“This poll reflects what we hear from Michiganders every day across the state: voters are looking for an attorney general who is a tenacious advocate for justice for all children and families," Glass said in a statement.

Nessel leads Leonard by 15.5 percentage points among independent voters, a voting group that’s been known to shift statewide races in Michigan. Independents favored Benson over Treder Lang by 13 percentage points.

A possible spoiler?

The polling was done prior to independent candidate Christopher Graveline securing a place on the ballot in the attorney general race. Other third-party candidates for attorney general include Libertarian Lisa Lane Gioia and U.S. Taxpayers candidate Gerald T. Van Sickle.

Like the other attorney general candidates, Graveline would have to increase his name recognition to succeed in November, Czuba said. Otherwise, Graveline is unlikely to garner many more votes than other candidates from the Libertarian or U.S. Taxpayers party.

“They barely even get any votes,” Czuba said. “So one more name on the ballot, unless you really have sold that name with a lot of money, isn’t going to make a difference in that race.”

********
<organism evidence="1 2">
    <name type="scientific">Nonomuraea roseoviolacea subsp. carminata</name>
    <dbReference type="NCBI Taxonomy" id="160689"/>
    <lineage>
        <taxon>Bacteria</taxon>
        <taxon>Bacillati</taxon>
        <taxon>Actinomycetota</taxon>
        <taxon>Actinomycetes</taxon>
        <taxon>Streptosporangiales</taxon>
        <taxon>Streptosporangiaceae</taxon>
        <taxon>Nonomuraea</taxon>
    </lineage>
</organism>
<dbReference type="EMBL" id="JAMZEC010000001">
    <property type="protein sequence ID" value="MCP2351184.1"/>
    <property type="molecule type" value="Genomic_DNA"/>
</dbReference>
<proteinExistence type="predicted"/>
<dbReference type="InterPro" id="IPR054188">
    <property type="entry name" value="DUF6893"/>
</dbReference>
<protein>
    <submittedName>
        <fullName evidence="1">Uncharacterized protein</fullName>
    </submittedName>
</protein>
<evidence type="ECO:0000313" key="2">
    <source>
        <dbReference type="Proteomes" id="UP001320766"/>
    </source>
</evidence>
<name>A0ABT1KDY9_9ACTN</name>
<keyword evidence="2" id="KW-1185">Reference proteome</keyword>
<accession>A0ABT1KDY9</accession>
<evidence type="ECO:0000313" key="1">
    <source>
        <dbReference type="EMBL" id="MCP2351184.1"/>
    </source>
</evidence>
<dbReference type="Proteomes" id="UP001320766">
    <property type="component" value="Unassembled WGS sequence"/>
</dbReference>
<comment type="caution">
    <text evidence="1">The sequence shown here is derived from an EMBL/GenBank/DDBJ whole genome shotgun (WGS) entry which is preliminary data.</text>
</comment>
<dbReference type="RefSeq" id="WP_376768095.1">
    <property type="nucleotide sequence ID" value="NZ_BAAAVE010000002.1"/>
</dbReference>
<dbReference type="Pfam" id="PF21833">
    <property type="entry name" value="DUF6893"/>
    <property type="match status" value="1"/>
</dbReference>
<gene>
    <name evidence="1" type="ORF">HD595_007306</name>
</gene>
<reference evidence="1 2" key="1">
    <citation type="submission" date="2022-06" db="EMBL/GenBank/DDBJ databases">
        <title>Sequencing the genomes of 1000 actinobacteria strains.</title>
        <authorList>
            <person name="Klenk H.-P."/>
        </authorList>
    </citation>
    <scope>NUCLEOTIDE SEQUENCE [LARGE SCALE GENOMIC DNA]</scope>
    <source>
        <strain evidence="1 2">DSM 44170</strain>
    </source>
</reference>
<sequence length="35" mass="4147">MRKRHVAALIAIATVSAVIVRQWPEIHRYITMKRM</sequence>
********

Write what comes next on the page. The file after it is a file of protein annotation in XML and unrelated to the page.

Some experts have speculated on the effect Graveline could have on Leonard or Nessel’s vote totals, especially given former Detroit U.S.  Attorney Barb McQuade’s shift of endorsements from Graveline to Nessel earlier this year when it appeared Graveline wouldn’t make the ballot.

McQuade stuck by her endorsement of Nessel in a statement to The News on Tuesday, calling her an “outstanding” candidate who “has the support necessary to win the election.”

 “Chris Graveline is a great lawyer, but at this stage, I don’t think he has time to organize support to win the election as an independent,” McQuade said. “It would be great to see him run for AG as a major party candidate in the future.”

Graveline's qualification for the ballot makes the attorney general race much closer than the Glengariff poll indicates, as the former U.S. attorney is likely to take votes form Nessel "among traditional Wayne County Democrats and blue-collar workers who are turned off by her dangerously liberal background," Leonard's campaign spokesman Gideon D'Assandro said in a statement.

Leonard also has a financial advantage with $910,000 on hand compared with Nessel's $311,000, D'Assandro said. 

Jocelyn Benson, dean of Wayne State University's Law School, is the Democratic candidate for secretary of state.

Secretary of state race

Republican Treder Lang is trailing Benson by 15 points, with 22.5 percent of voters still undecided and 5 percent supporting third-party candidates.